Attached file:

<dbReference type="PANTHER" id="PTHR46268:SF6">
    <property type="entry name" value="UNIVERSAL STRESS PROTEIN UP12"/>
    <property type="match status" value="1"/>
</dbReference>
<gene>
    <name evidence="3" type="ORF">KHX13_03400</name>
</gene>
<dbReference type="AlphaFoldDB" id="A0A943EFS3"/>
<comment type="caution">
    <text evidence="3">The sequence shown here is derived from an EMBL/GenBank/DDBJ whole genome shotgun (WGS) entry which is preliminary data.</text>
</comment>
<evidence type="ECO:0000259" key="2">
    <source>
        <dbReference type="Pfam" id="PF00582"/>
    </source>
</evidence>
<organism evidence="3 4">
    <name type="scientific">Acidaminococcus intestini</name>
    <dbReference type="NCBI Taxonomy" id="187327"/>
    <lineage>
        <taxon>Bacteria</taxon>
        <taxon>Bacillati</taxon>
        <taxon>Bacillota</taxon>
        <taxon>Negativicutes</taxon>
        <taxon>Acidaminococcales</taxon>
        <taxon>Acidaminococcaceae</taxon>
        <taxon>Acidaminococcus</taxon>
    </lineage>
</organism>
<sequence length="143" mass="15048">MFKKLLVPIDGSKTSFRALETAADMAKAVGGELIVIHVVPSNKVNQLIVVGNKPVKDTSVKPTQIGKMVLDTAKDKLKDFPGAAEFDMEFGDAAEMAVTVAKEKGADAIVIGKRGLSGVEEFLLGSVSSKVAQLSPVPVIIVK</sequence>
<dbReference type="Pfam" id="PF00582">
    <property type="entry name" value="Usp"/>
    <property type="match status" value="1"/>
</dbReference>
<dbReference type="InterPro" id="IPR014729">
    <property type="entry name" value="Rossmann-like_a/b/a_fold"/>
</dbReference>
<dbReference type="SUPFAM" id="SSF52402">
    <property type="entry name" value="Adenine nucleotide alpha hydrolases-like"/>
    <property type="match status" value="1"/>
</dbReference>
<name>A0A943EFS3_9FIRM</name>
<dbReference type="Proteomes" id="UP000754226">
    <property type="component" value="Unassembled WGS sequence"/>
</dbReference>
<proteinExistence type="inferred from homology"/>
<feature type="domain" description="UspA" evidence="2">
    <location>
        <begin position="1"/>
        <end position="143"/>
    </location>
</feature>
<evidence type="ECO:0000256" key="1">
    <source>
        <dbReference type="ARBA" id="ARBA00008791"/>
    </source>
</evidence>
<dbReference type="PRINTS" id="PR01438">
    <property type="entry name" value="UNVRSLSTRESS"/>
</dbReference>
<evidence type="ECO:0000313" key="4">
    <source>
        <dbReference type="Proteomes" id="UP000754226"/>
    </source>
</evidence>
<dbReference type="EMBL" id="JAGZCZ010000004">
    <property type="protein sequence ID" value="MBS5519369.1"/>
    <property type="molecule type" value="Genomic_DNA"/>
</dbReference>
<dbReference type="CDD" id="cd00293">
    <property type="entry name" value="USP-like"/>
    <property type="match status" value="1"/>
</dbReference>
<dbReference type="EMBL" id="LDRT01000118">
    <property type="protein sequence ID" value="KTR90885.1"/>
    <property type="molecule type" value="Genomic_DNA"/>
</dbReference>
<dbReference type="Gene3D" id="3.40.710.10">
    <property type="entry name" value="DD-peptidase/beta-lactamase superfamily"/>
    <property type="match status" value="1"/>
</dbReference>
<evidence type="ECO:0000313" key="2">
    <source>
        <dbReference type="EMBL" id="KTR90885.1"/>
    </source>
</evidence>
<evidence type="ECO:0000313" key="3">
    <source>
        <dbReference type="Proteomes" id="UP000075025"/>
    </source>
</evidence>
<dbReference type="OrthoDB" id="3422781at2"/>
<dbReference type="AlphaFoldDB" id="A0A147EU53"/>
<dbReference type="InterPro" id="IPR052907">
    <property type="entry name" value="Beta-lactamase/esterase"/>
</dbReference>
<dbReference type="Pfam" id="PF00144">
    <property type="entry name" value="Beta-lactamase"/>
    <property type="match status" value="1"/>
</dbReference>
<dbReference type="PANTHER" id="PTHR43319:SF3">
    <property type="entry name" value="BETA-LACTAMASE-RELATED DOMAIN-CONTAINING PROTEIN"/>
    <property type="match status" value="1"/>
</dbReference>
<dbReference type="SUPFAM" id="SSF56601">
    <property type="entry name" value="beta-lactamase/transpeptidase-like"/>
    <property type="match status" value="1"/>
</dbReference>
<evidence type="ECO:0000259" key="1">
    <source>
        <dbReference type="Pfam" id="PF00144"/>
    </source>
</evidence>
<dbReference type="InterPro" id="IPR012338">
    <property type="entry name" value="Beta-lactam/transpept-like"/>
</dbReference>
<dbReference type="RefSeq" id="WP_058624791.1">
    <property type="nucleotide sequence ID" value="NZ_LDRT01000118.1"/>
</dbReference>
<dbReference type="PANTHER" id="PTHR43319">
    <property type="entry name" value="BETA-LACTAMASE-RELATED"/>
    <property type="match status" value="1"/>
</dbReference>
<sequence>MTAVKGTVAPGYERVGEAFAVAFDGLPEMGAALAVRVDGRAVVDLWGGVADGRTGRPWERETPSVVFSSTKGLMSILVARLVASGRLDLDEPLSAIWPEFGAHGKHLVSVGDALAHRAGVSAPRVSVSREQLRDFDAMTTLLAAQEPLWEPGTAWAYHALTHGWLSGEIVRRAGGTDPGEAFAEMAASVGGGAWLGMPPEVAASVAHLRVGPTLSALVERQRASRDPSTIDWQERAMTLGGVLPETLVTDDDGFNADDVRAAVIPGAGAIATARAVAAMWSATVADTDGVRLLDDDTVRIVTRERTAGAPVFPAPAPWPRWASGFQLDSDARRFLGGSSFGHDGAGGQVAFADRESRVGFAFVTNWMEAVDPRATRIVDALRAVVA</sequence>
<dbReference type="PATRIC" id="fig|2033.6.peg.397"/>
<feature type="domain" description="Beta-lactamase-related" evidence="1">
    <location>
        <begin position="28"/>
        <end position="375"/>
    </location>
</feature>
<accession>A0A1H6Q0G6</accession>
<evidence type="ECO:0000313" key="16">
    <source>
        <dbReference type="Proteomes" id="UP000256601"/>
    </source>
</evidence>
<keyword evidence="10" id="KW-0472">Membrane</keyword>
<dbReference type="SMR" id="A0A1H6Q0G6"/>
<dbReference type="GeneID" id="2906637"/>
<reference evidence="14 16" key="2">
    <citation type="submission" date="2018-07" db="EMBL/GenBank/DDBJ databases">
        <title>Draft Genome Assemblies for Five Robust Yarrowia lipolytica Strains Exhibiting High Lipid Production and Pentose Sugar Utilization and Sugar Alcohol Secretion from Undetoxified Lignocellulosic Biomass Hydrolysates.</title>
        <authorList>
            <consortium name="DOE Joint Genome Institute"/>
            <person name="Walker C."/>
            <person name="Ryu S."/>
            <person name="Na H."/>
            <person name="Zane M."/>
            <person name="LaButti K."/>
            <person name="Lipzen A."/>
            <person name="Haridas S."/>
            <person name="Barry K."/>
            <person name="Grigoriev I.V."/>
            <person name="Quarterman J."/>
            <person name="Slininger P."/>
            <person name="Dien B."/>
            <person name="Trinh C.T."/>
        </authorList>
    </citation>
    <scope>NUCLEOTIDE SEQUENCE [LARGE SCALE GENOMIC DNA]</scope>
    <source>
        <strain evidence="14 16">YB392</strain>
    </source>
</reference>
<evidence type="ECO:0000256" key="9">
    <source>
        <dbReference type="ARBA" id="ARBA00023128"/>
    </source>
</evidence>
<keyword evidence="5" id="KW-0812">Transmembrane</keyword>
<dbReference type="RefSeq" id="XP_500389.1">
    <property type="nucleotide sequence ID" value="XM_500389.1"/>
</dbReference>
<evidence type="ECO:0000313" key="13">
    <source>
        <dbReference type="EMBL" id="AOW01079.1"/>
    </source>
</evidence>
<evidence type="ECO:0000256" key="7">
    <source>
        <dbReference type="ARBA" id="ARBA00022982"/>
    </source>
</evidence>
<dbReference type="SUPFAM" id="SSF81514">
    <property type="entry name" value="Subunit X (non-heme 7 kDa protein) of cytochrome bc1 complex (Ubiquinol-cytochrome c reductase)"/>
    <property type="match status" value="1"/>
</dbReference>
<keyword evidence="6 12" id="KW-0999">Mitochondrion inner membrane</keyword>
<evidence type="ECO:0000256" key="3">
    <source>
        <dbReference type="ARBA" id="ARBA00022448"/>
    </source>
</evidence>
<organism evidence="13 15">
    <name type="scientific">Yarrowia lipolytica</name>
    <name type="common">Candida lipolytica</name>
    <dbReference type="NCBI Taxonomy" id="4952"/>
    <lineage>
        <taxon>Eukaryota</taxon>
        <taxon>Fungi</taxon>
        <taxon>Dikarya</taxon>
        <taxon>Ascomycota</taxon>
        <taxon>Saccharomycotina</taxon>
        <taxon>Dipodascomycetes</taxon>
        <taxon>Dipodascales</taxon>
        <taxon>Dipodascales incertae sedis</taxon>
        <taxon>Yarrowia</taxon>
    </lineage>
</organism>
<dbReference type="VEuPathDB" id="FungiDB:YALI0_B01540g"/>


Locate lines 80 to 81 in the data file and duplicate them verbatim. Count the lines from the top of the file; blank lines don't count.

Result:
    <property type="match status" value="1"/>
</dbReference>